How to Clean a Washing Machine
When it comes to household appliances that do a lot of heavy lifting, washing machines really take the cake. It’s estimated that the average U.S. household washes about 50 pounds of laundry — that’s roughly 7.4 loads ‚ a week! Needless to say, your washing machine probably gets a lot of use.
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But because its job is literally to wash, you may not realize that clothes washers require routine cleaning, too. A buildup of soap and detergent residue can create a film that can trap dirt, bacteria, mold and mildew. Left unchecked, this buildup can clog the inner components of the machine, leading to other performance issues down the line, like unpleasant odors and leakages. Fortunately, making sure your washing machine is clean is a simple task.
How Often Should You Clean a Washing Machine?
How often you should clean your washer largely depends on what type of washing machine you have. For example, standard top-loading washers need less maintenance than front-load units. In general, a top-load washer should be cleaned at least twice per year. However, if you live in an area with hard water, try and clean it every three months to prevent mineral deposits from forming.
On the other hand, if you have a front-loading washer, you should try and clean your washer at least once a month. It’s harder for water to evaporate out of these machines, and thus, they're more prone to developing mold and mildew.
Cleaning Your Washer: Start With the Dispenser (If You Have One)
Regardless of what type of machine you have, if it’s a relatively recent model, it probably has built-in dispensers meant for detergent, bleach and fabric softeners. Over time, these substances can build up in the system and cause performance issues down the road, including odor and leakage issues.
Step 1: Heat Vinegar
Start by heating a cup of white distilled vinegar in a microwave or a saucepan on your range. Make sure the vinegar gets to the brink of boiling. Then, being careful not to burn yourself, pour the hot vinegar into the dispenser and allow it to sit in the dispenser for a few minutes.
Step 2: Run a Wash Cycle
Once the vinegar has had a moment (about five minutes) to sit in the dispenser, run a normal wash cycle. The vinegar will clean and remove any buildup in the internal components before being dispensed into the drum and rinsed away.
Step 3. Brush the Dispenser
After you’ve run the cycle, take a soft bristle brush (an unused toothbrush will work fine) and brush away any visibly accumulated gunk and debris on the dispenser. If your model has a removable tray, you can submerge it in warm vinegar for a few minutes before scrubbing it with the brush. Once the tray has been soaked and scrubbed, rinse it with clean water and put it back in the machine.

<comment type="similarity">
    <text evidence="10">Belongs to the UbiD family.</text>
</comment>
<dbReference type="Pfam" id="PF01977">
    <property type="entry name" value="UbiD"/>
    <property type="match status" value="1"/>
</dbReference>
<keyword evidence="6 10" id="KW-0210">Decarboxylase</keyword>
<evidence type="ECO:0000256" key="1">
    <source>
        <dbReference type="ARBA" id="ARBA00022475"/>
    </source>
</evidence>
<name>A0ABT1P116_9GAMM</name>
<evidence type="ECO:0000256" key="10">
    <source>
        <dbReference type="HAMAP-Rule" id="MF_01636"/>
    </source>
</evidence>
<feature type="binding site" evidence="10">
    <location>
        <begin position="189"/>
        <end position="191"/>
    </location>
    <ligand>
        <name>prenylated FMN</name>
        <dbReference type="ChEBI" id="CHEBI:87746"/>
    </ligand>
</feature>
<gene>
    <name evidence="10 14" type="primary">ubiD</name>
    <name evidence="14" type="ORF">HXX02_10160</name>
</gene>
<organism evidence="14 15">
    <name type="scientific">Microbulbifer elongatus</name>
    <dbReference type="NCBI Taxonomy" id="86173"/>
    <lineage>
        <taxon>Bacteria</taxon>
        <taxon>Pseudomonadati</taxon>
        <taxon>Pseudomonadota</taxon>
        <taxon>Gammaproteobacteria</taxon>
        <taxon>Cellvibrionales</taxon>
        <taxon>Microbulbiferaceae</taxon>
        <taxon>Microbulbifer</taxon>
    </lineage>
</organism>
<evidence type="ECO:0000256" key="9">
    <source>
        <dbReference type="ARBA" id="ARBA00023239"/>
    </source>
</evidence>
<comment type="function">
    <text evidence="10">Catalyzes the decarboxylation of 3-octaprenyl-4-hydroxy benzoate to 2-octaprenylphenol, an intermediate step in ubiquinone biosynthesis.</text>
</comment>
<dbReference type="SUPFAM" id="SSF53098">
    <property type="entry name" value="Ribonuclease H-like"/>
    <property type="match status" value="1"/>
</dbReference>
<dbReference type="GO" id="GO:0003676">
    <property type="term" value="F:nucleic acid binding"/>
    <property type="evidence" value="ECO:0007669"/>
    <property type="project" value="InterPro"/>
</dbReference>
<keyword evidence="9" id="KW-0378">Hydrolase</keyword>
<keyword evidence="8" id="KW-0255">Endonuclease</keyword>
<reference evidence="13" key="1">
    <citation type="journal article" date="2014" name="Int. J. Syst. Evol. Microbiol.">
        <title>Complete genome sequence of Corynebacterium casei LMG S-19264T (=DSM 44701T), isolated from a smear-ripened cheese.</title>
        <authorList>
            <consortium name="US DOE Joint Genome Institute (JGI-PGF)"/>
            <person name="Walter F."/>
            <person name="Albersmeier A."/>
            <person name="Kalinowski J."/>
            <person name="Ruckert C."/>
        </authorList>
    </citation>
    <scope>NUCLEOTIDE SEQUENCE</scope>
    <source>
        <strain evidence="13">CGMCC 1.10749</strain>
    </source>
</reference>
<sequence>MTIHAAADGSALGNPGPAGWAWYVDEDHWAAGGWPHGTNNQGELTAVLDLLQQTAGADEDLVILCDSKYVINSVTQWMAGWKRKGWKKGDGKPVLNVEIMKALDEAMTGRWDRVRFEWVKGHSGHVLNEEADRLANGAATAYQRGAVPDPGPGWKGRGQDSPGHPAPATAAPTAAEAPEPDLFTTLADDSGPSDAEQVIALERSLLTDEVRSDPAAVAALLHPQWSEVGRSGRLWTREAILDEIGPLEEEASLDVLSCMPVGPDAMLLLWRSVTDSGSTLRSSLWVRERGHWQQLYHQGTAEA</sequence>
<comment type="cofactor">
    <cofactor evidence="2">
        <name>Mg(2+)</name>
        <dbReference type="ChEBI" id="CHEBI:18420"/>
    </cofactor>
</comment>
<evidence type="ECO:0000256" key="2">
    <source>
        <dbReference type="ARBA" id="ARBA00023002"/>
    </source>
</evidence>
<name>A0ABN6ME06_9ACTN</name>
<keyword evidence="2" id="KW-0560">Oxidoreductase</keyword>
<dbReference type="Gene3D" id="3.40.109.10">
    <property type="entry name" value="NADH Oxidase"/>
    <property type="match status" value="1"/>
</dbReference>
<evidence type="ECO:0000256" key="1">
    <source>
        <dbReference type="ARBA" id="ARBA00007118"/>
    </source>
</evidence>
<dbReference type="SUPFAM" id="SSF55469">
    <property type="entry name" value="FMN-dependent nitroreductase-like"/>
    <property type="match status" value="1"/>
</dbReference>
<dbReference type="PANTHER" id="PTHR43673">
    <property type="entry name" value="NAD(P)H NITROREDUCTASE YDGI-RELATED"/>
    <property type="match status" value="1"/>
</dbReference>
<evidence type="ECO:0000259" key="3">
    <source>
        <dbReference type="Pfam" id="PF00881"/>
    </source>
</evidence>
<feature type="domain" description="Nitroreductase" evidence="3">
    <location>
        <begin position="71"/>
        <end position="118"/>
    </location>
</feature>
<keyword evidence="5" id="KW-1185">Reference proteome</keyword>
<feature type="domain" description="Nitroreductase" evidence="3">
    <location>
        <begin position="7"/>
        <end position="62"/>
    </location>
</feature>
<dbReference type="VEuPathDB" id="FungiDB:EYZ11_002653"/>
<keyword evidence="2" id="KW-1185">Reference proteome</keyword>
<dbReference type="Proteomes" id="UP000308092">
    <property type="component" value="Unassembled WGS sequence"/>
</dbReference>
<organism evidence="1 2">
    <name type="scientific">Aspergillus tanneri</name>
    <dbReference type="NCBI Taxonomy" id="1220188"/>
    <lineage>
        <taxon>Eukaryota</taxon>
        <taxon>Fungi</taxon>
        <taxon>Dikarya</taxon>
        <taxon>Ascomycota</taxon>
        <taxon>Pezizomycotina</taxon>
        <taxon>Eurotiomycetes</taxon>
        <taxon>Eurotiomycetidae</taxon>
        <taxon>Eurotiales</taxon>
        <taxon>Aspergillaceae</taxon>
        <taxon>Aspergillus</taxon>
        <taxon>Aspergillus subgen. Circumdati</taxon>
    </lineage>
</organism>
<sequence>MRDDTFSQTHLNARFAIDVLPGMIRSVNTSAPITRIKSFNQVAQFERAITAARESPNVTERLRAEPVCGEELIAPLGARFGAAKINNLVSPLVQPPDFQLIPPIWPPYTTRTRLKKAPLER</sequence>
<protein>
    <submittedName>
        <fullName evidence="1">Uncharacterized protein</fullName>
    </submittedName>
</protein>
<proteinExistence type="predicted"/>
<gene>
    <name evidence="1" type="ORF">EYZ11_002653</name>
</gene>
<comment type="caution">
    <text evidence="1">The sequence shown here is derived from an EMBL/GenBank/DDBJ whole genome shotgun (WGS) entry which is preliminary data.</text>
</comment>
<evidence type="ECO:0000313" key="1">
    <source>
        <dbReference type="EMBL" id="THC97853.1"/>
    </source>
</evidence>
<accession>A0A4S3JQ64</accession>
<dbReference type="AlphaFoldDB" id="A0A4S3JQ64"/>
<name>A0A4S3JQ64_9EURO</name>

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How to Clean a Top-Loading Washer
In order to clean a top-load clothes washer, start by making sure there’s no laundry in the unit and that there’s no detergent or fabric softener in the internal dispenser.
Step 1: Fill the Drum With Hot Water and Bleach
Starting with an empty machine, fill the drum of the washer with hot water. Use the washer settings to fill the drum with the highest temperature setting on the machine, but stop it before it starts to agitate. Then, add a quart of chlorine bleach to the water.
Step 2: Run a Wash Cycle
Once you’ve added bleach to the drum, let the washer run through a complete wash and spin cycle. Complete with a rinse and drain to remove all of the bleach.
Step 3: Fill the Drum With Hot Water and Vinegar
Once the drum has been completely drained, fill it up again with hot water using the washer settings, making sure you stop it before it agitates. This time, add a quart of distilled white vinegar to the hot water in the machine.
Step 4: Run a Wash Cycle
Just like before, after you fill the drum with water and vinegar, run a wash and spin cycle, allowing the washer to completely rinse and drain.
How to Clean a Front-Loading Washer
Cleaning a front-load washer requires a different cleaning strategy than top-load washers. And the process is a little more involved. This is due to the fact that front-loading washers tend to accumulate more dirt, mold and mildew than top-loading washers.
Step 1: Add Bleach to the Dispenser
Start by adding 1/2 cup of bleach to the machine’s detergent dispenser. Then, fill the bleach dispenser compartment with bleach to the “max” fill line.
Step 2: Run a Wash Cycle
Using warm water, run a normal wash cycle and rinse cycle.
Step 3: Clean the Door and Gaskets
After the cycle’s been run, use a clean microfiber cloth to dry around the washer door, gasket, and door glass. Wiping these down will keep any mold and mildew residue from accumulating.
Wash, Rinse, Repeat
Washing machines need regular cleaning and maintenance to keep running smoothly. Luckily, routine washing machine cleaning is a pretty simple task that takes little to no time at all.